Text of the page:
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Kansas 2023 Sales Tax Guide

Kansas 2023 Sales Tax Guide

Kansas Sales Tax in a Word

Welcome to the Accountingprose Kansas Sales Tax Guide, your go-to resource for navigating the ins and outs of sales tax compliance in the Sunflower State. As a small business owner, it's crucial to understand sales tax laws and stay up-to-date on any changes that could impact your bottom line. But fear not! We've got your back, providing a comprehensive guide that's equal parts informative, engaging, and easy to understand.

In this guide, we'll cover everything from sales tax registration and rates to exemptions and filing requirements, all presented in a warm and conversational tone that makes even the most complex tax concepts feel more approachable. Along the way, we'll sprinkle in some humor to keep things entertaining and ensure you never feel lost in a sea of tax jargon.

So, whether you're just starting your business journey in Kansas or you're a seasoned entrepreneur seeking a refresher on sales tax compliance, this guide has you covered. Let's dive in and explore the world of Kansas sales tax together, with Accountingprose as your trusty sidekick, ready to support and respond to your needs at every step of the process.

 

 


Kansas Sales Tax Contacts

The Kansas Department of Revenue is responsible for managing sales tax in Kansas. Here's their contact information to help you get the answers and assistance you need:

Kansas Department of Revenue
915 SW Harrison St.
Topeka, KS 66625-0001
Phone: (785) 368-8222
Website: ksrevenue.org

 

Do You Have Nexus in Kansas?

Before you set sail on your sales tax journey, it's crucial to determine whether your business has established a sales tax nexus in Kansas. In other words, it's essential to know if you have a taxable presence in the Sunflower State.

 

What Creates Sales Tax Nexus in Kansas?

Sales tax nexus is the connection between your business and Kansas that requires you to collect and remit sales tax. This connection can be established through various avenues, such as physical presence, economic activity, and affiliate relationships. Let's dive in and explore each type of nexus.

 

physical nexus in Kansas

Physical nexus is a connection between your business and Kansas established by having a tangible presence in the state. Some common examples of physical nexus include:

  • Owning or leasing property (such as an office, warehouse, or retail store)

  • Employing personnel in Kansas

  • Storing inventory in the state

  • Using a third-party provider with a physical presence in Kansas

If your business has a physical nexus in Kansas, you'll need to collect and remit sales tax on transactions with customers in the state.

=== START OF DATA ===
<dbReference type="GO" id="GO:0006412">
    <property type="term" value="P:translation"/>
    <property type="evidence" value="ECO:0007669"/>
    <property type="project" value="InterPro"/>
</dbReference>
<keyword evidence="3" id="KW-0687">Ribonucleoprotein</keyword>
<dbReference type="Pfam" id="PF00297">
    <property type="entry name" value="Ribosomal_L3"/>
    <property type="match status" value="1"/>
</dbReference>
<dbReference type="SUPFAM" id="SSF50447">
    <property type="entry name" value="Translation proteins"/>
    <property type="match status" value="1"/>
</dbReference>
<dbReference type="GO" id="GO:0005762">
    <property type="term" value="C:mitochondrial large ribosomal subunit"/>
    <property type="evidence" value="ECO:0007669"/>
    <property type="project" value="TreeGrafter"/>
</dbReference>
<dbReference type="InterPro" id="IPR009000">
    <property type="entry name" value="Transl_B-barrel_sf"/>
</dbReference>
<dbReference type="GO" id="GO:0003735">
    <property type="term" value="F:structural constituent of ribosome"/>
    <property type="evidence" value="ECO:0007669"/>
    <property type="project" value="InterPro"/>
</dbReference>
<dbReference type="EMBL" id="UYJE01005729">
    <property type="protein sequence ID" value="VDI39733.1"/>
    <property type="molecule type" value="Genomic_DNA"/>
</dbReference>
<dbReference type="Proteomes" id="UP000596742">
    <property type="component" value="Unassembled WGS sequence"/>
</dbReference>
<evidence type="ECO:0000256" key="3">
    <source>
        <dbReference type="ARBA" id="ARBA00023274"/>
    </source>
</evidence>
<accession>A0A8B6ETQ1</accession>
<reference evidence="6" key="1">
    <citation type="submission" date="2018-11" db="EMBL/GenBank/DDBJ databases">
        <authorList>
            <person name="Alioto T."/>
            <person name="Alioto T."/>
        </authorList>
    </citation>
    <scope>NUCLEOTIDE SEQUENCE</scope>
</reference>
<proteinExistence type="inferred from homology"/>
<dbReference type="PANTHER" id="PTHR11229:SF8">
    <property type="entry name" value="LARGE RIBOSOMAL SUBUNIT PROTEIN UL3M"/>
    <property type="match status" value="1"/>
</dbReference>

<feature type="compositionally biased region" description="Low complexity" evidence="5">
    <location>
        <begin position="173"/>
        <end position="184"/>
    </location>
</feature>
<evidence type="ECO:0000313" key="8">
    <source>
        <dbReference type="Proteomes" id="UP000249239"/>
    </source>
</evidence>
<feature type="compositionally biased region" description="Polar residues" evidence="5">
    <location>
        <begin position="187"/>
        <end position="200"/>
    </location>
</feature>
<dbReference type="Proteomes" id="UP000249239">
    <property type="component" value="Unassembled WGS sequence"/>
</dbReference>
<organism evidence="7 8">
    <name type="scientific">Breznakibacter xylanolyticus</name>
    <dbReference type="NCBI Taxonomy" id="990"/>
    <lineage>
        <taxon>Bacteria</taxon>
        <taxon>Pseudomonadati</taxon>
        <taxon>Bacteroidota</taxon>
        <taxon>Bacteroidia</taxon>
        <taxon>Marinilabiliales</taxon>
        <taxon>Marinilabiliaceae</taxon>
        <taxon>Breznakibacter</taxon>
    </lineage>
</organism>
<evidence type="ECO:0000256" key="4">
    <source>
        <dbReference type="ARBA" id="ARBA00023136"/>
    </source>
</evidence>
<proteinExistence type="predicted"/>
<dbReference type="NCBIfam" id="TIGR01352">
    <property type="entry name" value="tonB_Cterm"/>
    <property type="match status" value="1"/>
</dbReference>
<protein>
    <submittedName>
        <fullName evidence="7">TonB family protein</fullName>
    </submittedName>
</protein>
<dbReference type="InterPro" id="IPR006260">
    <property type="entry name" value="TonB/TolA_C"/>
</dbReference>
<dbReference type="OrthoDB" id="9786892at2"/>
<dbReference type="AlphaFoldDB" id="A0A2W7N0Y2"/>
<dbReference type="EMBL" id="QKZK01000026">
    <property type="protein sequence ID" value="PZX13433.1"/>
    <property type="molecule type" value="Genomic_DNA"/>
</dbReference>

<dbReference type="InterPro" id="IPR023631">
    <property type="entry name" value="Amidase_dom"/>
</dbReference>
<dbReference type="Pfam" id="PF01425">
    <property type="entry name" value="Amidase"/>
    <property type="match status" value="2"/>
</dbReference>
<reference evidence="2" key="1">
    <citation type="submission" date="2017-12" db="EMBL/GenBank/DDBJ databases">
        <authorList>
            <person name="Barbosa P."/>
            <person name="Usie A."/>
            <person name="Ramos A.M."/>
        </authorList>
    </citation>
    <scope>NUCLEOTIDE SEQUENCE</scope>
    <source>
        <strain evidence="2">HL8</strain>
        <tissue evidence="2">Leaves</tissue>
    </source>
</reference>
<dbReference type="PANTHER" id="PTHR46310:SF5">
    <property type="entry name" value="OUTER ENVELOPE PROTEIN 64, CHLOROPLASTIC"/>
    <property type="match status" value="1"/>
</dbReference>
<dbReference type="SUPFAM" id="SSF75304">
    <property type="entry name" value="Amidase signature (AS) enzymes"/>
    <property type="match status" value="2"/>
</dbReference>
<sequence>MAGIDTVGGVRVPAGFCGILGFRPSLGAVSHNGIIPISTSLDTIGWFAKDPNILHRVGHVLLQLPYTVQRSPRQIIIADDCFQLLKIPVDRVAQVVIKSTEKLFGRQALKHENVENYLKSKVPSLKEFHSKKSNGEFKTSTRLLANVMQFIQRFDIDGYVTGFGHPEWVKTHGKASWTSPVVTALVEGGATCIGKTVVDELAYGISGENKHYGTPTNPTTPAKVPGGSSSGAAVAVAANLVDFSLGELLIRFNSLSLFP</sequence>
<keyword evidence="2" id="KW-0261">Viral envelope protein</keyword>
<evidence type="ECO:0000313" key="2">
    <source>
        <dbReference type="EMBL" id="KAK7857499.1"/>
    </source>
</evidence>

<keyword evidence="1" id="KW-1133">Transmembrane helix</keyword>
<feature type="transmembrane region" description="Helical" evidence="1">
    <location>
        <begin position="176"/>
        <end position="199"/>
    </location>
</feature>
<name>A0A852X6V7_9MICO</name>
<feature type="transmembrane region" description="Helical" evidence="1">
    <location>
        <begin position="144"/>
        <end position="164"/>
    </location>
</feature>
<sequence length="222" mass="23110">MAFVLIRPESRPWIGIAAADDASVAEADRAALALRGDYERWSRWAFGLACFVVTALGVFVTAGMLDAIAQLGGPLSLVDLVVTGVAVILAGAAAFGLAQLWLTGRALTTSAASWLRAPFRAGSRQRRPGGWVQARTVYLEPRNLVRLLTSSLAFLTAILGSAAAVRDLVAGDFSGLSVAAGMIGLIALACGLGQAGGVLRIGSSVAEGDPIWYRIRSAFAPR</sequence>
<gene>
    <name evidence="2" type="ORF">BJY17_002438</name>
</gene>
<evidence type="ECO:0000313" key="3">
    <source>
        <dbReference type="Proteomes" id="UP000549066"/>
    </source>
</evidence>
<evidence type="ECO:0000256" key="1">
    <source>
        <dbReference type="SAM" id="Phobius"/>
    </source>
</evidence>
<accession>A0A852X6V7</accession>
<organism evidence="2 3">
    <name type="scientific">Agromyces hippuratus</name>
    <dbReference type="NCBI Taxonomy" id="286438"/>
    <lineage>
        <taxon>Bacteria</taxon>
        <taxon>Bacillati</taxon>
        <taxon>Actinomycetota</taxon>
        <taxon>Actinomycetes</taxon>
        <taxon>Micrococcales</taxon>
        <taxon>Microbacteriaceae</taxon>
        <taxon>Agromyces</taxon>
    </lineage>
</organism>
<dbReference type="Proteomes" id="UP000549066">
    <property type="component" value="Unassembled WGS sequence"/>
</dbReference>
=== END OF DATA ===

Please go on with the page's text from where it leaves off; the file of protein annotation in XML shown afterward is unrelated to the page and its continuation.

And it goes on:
economic nexus in Kansas

Economic nexus is established when your business surpasses a specified sales threshold within the state. In Kansas, you'll create an economic nexus if your annual gross revenue from sales, including taxable and exempt transactions, exceeds $100,000 in the current or previous calendar year. If your business meets this criterion, you'll need to collect and remit Kansas sales tax.

 

affiliate nexus in Kansas

Affiliate nexus arises when your business has a close relationship with another entity in Kansas, such as a subsidiary, parent company, or a company with shared ownership. If this relationship results in a taxable presence in the state, you'll need to collect and remit Kansas sales tax.

 

click-through nexus in Kansas

Click-through nexus is created when a Kansas-based affiliate or referral partner, such as a blogger or influencer, sends traffic to your website through a unique link, and you compensate them for the referral. If your business generates over $10,000 in sales through these referrals in the preceding 12 months, you'll establish click-through nexus in Kansas and need to collect and remit sales tax.

 

marketplace nexus in Kansas

Marketplace nexus occurs when your business sells products or services through an online marketplace like Amazon, eBay, or Etsy, and the marketplace facilitator has a taxable presence in Kansas. In this case, the marketplace facilitator is generally responsible for collecting and remitting Kansas sales tax on your behalf. However, it's essential to verify and track the sales tax collected to ensure compliance.

 

Determining if your business has a sales tax nexus in Kansas is a vital first step in navigating the state's sales tax landscape. By understanding the different types of nexus, you can ensure that your business stays compliant and sails smoothly through the Sunflower State's sales tax waters.

 

 

Kansas Sales Tax Registration

Once you've determined that your business has a sales tax nexus in Kansas, it's time to register for a Kansas sales tax license. This license is your golden ticket to legally collect and remit sales tax in the Sunflower State. Let's explore the registration process and address some common questions.

 

How to Register for Sales Tax in Kansas

Registering for a Kansas sales tax license is a user-friendly process designed to get your business up and running in no time. Follow these simple steps to apply online through the Kansas Department of Revenue's Kansas Customer Service Center:

  1. Create an account: Visit the Kansas Customer Service Center and click on "Register Now" to create a new account. You'll need to provide your email address, create a password, and answer security questions.